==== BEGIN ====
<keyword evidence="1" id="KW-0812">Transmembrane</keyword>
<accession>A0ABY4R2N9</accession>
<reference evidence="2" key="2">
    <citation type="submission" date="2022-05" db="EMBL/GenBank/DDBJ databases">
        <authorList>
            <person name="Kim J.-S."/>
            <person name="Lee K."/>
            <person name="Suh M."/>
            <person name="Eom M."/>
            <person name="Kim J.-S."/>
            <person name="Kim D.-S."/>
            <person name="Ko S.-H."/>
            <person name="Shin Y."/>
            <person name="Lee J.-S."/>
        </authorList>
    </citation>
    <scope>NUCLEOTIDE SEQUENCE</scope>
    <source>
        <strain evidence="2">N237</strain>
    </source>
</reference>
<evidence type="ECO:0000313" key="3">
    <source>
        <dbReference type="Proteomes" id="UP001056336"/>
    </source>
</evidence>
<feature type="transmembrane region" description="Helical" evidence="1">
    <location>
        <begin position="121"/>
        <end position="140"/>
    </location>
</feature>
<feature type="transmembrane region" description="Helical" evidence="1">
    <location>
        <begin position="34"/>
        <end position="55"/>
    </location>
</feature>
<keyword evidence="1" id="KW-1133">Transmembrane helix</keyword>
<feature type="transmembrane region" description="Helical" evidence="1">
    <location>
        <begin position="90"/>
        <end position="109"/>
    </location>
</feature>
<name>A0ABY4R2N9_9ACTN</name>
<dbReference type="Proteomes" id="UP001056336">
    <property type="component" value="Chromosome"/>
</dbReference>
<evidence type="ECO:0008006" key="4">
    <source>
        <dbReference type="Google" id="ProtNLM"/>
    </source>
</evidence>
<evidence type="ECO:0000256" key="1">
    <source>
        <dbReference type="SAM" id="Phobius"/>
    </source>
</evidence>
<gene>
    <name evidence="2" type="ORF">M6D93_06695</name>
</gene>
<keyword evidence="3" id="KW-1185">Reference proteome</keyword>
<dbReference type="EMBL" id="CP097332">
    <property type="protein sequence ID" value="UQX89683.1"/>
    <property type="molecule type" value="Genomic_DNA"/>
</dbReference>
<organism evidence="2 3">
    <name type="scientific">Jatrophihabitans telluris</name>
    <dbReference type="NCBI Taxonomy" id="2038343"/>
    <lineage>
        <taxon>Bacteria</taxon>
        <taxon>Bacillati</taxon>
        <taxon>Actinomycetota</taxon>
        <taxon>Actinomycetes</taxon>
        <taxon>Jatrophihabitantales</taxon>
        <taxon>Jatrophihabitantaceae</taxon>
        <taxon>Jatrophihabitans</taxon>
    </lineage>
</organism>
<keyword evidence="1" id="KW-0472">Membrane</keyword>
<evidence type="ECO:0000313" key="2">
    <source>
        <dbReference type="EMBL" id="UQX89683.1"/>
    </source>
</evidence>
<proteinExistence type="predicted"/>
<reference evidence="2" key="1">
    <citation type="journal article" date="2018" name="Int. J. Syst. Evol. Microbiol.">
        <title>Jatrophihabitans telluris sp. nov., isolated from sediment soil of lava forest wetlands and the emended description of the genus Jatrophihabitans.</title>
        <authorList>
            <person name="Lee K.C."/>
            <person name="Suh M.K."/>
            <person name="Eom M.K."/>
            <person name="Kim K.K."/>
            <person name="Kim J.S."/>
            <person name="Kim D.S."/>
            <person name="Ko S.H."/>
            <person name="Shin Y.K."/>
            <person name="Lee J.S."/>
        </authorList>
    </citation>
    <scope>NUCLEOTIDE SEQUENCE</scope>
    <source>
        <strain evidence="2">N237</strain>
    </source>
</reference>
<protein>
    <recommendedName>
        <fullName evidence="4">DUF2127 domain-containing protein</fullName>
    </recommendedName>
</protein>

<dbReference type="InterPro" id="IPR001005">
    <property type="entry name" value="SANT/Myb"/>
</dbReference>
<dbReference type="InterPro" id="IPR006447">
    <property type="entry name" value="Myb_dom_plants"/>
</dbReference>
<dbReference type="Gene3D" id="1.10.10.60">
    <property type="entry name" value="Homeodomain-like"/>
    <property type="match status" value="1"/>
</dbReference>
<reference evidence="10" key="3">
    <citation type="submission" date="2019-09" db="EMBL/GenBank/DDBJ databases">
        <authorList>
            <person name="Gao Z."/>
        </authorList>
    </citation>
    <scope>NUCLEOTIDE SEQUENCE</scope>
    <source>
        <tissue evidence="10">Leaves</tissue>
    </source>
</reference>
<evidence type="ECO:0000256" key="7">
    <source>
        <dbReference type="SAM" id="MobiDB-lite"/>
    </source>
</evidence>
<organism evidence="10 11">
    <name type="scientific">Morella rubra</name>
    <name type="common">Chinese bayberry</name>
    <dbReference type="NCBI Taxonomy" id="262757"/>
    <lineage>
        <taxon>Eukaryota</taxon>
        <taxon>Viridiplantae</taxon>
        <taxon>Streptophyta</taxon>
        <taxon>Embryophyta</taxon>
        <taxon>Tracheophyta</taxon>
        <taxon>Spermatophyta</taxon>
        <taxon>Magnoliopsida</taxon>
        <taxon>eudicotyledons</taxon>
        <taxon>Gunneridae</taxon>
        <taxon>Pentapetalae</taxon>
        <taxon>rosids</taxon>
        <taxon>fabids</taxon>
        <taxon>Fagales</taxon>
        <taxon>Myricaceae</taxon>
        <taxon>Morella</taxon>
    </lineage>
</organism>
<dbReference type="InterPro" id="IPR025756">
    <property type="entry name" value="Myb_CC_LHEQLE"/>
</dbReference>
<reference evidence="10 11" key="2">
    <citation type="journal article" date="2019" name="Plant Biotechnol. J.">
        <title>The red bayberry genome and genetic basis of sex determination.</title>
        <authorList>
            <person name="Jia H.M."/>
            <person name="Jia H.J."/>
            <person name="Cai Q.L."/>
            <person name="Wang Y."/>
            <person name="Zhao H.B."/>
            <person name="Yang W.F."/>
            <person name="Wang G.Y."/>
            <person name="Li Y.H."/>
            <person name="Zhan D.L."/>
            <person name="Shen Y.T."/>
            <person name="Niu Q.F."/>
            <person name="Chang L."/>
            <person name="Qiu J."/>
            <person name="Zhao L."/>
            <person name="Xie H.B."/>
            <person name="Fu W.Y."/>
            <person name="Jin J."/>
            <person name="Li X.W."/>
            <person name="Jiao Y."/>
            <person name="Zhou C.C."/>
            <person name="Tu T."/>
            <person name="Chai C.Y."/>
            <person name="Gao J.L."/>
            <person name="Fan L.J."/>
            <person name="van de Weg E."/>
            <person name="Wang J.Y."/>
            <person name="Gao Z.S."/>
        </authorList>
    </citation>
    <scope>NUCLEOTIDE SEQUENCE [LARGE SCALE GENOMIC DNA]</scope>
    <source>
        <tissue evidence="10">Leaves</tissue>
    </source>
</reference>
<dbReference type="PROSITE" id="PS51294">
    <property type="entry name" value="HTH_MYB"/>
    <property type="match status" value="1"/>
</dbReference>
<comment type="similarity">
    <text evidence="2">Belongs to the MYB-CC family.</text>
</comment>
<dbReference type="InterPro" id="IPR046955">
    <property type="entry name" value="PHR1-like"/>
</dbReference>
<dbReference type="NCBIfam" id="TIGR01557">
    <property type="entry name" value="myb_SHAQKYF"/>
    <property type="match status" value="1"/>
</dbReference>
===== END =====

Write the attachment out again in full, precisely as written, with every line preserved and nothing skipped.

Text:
<keyword evidence="1" id="KW-0812">Transmembrane</keyword>
<accession>A0ABY4R2N9</accession>
<reference evidence="2" key="2">
    <citation type="submission" date="2022-05" db="EMBL/GenBank/DDBJ databases">
        <authorList>
            <person name="Kim J.-S."/>
            <person name="Lee K."/>
            <person name="Suh M."/>
            <person name="Eom M."/>
            <person name="Kim J.-S."/>
            <person name="Kim D.-S."/>
            <person name="Ko S.-H."/>
            <person name="Shin Y."/>
            <person name="Lee J.-S."/>
        </authorList>
    </citation>
    <scope>NUCLEOTIDE SEQUENCE</scope>
    <source>
        <strain evidence="2">N237</strain>
    </source>
</reference>
<evidence type="ECO:0000313" key="3">
    <source>
        <dbReference type="Proteomes" id="UP001056336"/>
    </source>
</evidence>
<feature type="transmembrane region" description="Helical" evidence="1">
    <location>
        <begin position="121"/>
        <end position="140"/>
    </location>
</feature>
<feature type="transmembrane region" description="Helical" evidence="1">
    <location>
        <begin position="34"/>
        <end position="55"/>
    </location>
</feature>
<keyword evidence="1" id="KW-1133">Transmembrane helix</keyword>
<feature type="transmembrane region" description="Helical" evidence="1">
    <location>
        <begin position="90"/>
        <end position="109"/>
    </location>
</feature>
<name>A0ABY4R2N9_9ACTN</name>
<dbReference type="Proteomes" id="UP001056336">
    <property type="component" value="Chromosome"/>
</dbReference>
<evidence type="ECO:0008006" key="4">
    <source>
        <dbReference type="Google" id="ProtNLM"/>
    </source>
</evidence>
<evidence type="ECO:0000256" key="1">
    <source>
        <dbReference type="SAM" id="Phobius"/>
    </source>
</evidence>
<gene>
    <name evidence="2" type="ORF">M6D93_06695</name>
</gene>
<keyword evidence="3" id="KW-1185">Reference proteome</keyword>
<dbReference type="EMBL" id="CP097332">
    <property type="protein sequence ID" value="UQX89683.1"/>
    <property type="molecule type" value="Genomic_DNA"/>
</dbReference>
<organism evidence="2 3">
    <name type="scientific">Jatrophihabitans telluris</name>
    <dbReference type="NCBI Taxonomy" id="2038343"/>
    <lineage>
        <taxon>Bacteria</taxon>
        <taxon>Bacillati</taxon>
        <taxon>Actinomycetota</taxon>
        <taxon>Actinomycetes</taxon>
        <taxon>Jatrophihabitantales</taxon>
        <taxon>Jatrophihabitantaceae</taxon>
        <taxon>Jatrophihabitans</taxon>
    </lineage>
</organism>
<keyword evidence="1" id="KW-0472">Membrane</keyword>
<evidence type="ECO:0000313" key="2">
    <source>
        <dbReference type="EMBL" id="UQX89683.1"/>
    </source>
</evidence>
<proteinExistence type="predicted"/>
<reference evidence="2" key="1">
    <citation type="journal article" date="2018" name="Int. J. Syst. Evol. Microbiol.">
        <title>Jatrophihabitans telluris sp. nov., isolated from sediment soil of lava forest wetlands and the emended description of the genus Jatrophihabitans.</title>
        <authorList>
            <person name="Lee K.C."/>
            <person name="Suh M.K."/>
            <person name="Eom M.K."/>
            <person name="Kim K.K."/>
            <person name="Kim J.S."/>
            <person name="Kim D.S."/>
            <person name="Ko S.H."/>
            <person name="Shin Y.K."/>
            <person name="Lee J.S."/>
        </authorList>
    </citation>
    <scope>NUCLEOTIDE SEQUENCE</scope>
    <source>
        <strain evidence="2">N237</strain>
    </source>
</reference>
<protein>
    <recommendedName>
        <fullName evidence="4">DUF2127 domain-containing protein</fullName>
    </recommendedName>
</protein>

<dbReference type="InterPro" id="IPR001005">
    <property type="entry name" value="SANT/Myb"/>
</dbReference>
<dbReference type="InterPro" id="IPR006447">
    <property type="entry name" value="Myb_dom_plants"/>
</dbReference>
<dbReference type="Gene3D" id="1.10.10.60">
    <property type="entry name" value="Homeodomain-like"/>
    <property type="match status" value="1"/>
</dbReference>
<reference evidence="10" key="3">
    <citation type="submission" date="2019-09" db="EMBL/GenBank/DDBJ databases">
        <authorList>
            <person name="Gao Z."/>
        </authorList>
    </citation>
    <scope>NUCLEOTIDE SEQUENCE</scope>
    <source>
        <tissue evidence="10">Leaves</tissue>
    </source>
</reference>
<evidence type="ECO:0000256" key="7">
    <source>
        <dbReference type="SAM" id="MobiDB-lite"/>
    </source>
</evidence>
<organism evidence="10 11">
    <name type="scientific">Morella rubra</name>
    <name type="common">Chinese bayberry</name>
    <dbReference type="NCBI Taxonomy" id="262757"/>
    <lineage>
        <taxon>Eukaryota</taxon>
        <taxon>Viridiplantae</taxon>
        <taxon>Streptophyta</taxon>
        <taxon>Embryophyta</taxon>
        <taxon>Tracheophyta</taxon>
        <taxon>Spermatophyta</taxon>
        <taxon>Magnoliopsida</taxon>
        <taxon>eudicotyledons</taxon>
        <taxon>Gunneridae</taxon>
        <taxon>Pentapetalae</taxon>
        <taxon>rosids</taxon>
        <taxon>fabids</taxon>
        <taxon>Fagales</taxon>
        <taxon>Myricaceae</taxon>
        <taxon>Morella</taxon>
    </lineage>
</organism>
<dbReference type="InterPro" id="IPR025756">
    <property type="entry name" value="Myb_CC_LHEQLE"/>
</dbReference>
<reference evidence="10 11" key="2">
    <citation type="journal article" date="2019" name="Plant Biotechnol. J.">
        <title>The red bayberry genome and genetic basis of sex determination.</title>
        <authorList>
            <person name="Jia H.M."/>
            <person name="Jia H.J."/>
            <person name="Cai Q.L."/>
            <person name="Wang Y."/>
            <person name="Zhao H.B."/>
            <person name="Yang W.F."/>
            <person name="Wang G.Y."/>
            <person name="Li Y.H."/>
            <person name="Zhan D.L."/>
            <person name="Shen Y.T."/>
            <person name="Niu Q.F."/>
            <person name="Chang L."/>
            <person name="Qiu J."/>
            <person name="Zhao L."/>
            <person name="Xie H.B."/>
            <person name="Fu W.Y."/>
            <person name="Jin J."/>
            <person name="Li X.W."/>
            <person name="Jiao Y."/>
            <person name="Zhou C.C."/>
            <person name="Tu T."/>
            <person name="Chai C.Y."/>
            <person name="Gao J.L."/>
            <person name="Fan L.J."/>
            <person name="van de Weg E."/>
            <person name="Wang J.Y."/>
            <person name="Gao Z.S."/>
        </authorList>
    </citation>
    <scope>NUCLEOTIDE SEQUENCE [LARGE SCALE GENOMIC DNA]</scope>
    <source>
        <tissue evidence="10">Leaves</tissue>
    </source>
</reference>
<dbReference type="PROSITE" id="PS51294">
    <property type="entry name" value="HTH_MYB"/>
    <property type="match status" value="1"/>
</dbReference>
<comment type="similarity">
    <text evidence="2">Belongs to the MYB-CC family.</text>
</comment>
<dbReference type="InterPro" id="IPR046955">
    <property type="entry name" value="PHR1-like"/>
</dbReference>
<dbReference type="NCBIfam" id="TIGR01557">
    <property type="entry name" value="myb_SHAQKYF"/>
    <property type="match status" value="1"/>
</dbReference>